Photo by Tomáš Rubín, MFF UK

For the sake of urgency, I would like to remind you this year that a typical accompanying phenomenon of the times we live in is the difficulty of communication on the domestic and foreign scene, not coincidentally reminiscent of that Babylonian confusion of languages. We are living in extremely challenging times in the post-factual era of truth relativised at any time and by anyone; half-truths or lies have long ceased to be a reprehensible offence, and the ideology of economic prosperity at any cost has already displaced the moral principles of sustainable development of human society that were still valid until recently. Populism and nationalism in practical politics have done much harm in recent years in our country, in Europe and the world. Indeed, extreme solutions to the accumulating tensions in society are often unexpectedly close, and recently, such an extreme manifestation occurred in Slovakia with the assassination of the Slovak Prime Minister. In borderline situations, the Old Testament maxim 'he who sows the wind reaps the whirlwind' often comes into play.

In its internal diversity, human society is a highly complex and vulnerable organism. We are acutely aware of this every time we choose our representatives in democratic elections for Parliament or now, for the European Parliament. It is clear that with every democratic election, there is a real risk of the consequences of populism. In the current situation, our task is to react sensitively to the undesirable social phenomena emerging in today's complicated world, not excluding our own country, which are often creeping attempts to curtail democratic principles. They may look innocent at first, but ultimately, they can lead to irreversible changes, to the restriction of free research and education, to the restriction of the free dissemination of information, or, on the contrary, to the dissemination of disinformation, half-truths and lies, to the deliberate manipulation of the general public, or even to the spreading of fear of a non-existent enemy. We know this well from our own time.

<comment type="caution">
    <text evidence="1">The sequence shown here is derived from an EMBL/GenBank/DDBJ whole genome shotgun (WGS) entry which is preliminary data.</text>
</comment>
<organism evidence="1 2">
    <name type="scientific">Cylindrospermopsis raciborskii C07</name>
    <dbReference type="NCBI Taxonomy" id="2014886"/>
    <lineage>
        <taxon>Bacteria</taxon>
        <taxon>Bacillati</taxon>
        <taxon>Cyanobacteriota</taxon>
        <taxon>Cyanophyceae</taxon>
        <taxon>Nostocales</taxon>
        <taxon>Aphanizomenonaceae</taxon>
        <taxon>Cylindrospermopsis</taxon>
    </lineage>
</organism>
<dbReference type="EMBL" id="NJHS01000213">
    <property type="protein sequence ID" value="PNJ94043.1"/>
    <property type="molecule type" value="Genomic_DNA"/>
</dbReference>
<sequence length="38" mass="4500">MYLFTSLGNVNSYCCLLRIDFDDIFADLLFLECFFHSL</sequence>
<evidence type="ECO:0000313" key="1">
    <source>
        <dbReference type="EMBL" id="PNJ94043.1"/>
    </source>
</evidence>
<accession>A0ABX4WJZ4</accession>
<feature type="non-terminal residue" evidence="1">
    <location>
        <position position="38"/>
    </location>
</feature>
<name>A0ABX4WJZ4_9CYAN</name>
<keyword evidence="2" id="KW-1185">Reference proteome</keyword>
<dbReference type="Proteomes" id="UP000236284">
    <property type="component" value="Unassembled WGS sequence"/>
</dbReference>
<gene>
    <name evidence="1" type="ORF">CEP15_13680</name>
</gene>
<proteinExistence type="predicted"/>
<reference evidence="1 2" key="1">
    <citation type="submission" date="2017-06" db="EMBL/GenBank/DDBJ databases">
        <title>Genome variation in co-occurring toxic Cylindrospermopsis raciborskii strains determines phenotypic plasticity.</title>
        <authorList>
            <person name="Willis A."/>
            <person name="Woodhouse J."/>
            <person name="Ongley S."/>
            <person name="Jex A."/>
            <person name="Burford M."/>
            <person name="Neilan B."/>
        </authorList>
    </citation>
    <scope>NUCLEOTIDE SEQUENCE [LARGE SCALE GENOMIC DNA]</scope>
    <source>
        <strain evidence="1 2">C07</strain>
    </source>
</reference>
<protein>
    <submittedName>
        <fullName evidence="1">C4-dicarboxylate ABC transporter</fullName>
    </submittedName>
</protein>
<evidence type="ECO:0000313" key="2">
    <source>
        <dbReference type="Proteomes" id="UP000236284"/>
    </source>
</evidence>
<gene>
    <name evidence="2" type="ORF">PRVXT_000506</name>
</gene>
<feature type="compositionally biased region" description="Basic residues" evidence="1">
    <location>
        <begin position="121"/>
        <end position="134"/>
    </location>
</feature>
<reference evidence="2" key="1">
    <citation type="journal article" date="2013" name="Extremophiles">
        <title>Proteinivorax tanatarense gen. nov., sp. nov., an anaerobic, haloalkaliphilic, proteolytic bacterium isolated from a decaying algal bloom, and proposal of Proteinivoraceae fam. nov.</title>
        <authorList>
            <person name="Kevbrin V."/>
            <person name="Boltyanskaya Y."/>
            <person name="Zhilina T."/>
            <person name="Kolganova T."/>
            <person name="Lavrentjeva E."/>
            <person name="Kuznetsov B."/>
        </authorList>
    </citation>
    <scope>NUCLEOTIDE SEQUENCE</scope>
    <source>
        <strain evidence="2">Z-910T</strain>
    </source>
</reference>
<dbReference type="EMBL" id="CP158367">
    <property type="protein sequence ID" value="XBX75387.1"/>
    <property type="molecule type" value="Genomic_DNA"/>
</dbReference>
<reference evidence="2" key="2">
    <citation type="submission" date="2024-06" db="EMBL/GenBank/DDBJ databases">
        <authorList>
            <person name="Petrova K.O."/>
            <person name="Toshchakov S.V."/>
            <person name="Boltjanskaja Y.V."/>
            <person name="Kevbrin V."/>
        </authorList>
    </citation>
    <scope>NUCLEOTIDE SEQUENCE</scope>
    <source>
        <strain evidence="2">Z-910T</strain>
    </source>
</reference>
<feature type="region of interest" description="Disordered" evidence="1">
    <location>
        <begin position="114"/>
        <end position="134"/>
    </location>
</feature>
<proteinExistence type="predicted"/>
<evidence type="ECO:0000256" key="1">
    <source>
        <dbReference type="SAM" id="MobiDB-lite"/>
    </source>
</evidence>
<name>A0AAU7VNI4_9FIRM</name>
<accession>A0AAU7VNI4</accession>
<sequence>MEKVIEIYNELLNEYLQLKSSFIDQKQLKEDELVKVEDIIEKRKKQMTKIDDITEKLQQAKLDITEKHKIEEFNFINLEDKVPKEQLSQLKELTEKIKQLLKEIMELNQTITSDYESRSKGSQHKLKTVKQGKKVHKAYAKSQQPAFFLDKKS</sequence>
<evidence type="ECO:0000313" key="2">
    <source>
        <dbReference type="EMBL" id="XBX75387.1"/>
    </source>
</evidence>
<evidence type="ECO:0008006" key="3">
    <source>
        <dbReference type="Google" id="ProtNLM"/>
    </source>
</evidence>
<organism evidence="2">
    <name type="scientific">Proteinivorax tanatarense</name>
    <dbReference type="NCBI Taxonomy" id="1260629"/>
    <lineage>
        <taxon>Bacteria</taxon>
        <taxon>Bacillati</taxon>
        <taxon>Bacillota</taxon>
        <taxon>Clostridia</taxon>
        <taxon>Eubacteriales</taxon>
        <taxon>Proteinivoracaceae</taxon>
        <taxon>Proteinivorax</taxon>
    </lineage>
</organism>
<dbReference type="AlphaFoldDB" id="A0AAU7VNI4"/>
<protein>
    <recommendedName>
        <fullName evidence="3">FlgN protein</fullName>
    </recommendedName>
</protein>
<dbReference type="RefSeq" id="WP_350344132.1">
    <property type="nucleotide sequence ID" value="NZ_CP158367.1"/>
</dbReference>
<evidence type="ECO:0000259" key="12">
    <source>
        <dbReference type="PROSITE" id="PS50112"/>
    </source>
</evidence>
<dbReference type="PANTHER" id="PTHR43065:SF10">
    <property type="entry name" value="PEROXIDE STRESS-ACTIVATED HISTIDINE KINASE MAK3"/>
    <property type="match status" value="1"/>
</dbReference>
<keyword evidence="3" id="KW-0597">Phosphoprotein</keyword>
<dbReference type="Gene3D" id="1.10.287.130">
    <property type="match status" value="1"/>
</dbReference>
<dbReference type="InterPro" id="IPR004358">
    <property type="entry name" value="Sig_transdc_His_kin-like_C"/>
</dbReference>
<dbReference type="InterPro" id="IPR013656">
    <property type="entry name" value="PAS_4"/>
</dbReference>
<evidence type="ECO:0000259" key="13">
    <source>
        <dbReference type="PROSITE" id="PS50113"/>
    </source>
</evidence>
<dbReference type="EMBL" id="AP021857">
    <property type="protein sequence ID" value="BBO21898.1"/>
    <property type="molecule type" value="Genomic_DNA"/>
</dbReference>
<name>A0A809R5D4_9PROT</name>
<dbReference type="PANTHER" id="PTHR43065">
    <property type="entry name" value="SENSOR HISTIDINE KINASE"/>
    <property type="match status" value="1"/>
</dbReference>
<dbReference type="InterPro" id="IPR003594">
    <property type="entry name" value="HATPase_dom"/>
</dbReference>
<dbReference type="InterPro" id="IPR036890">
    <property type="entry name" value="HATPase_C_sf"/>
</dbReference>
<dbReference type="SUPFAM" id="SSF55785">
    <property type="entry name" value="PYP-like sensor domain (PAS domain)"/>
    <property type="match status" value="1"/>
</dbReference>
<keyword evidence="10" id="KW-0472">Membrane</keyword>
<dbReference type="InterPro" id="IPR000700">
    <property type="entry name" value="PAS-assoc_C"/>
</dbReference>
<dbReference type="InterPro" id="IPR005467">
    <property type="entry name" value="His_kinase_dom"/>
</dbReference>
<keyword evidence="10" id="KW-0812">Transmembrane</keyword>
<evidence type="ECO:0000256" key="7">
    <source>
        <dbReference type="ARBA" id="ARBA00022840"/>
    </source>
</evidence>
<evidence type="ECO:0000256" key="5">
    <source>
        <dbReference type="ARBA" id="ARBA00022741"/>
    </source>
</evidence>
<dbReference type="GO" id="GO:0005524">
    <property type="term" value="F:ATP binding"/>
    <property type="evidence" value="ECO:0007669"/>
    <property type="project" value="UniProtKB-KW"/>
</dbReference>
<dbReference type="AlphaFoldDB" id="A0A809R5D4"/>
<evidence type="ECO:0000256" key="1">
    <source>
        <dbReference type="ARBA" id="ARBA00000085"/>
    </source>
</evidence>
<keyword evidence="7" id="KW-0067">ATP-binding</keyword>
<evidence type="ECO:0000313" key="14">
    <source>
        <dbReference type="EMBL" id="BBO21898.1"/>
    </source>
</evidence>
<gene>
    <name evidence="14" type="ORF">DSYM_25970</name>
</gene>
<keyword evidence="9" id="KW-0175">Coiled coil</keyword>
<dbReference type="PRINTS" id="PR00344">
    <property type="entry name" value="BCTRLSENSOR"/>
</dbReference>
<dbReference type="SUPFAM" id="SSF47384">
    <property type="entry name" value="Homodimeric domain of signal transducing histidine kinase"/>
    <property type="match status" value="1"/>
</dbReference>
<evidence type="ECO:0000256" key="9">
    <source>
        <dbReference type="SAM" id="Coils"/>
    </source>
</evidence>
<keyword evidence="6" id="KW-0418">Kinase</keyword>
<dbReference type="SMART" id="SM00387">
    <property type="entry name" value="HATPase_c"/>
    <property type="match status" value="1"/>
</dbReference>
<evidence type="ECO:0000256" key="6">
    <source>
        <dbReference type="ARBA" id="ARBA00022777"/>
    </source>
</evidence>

In these socially and politically difficult conditions, when fragile democratic principles are under threat, the question of the strength of the opinion of intellectuals becomes even more important. The free development and dissemination of human knowledge must be a categorical imperative for our country, which has democratic roots. The learned society must, therefore, ensure that there is no failure of the learned, the brain trust of our country. Above all, it must not be indifferent to the moral failure of individuals in science itself, it must not tolerate wrongdoing in scientific work, in the interpretation and publication of the results of scientific research. The Learned Society must do so in appropriate ways without resorting to the position of a kind of morality police. Still, it must, in any case, be a consistent arbiter of the ethical principles of scientific work.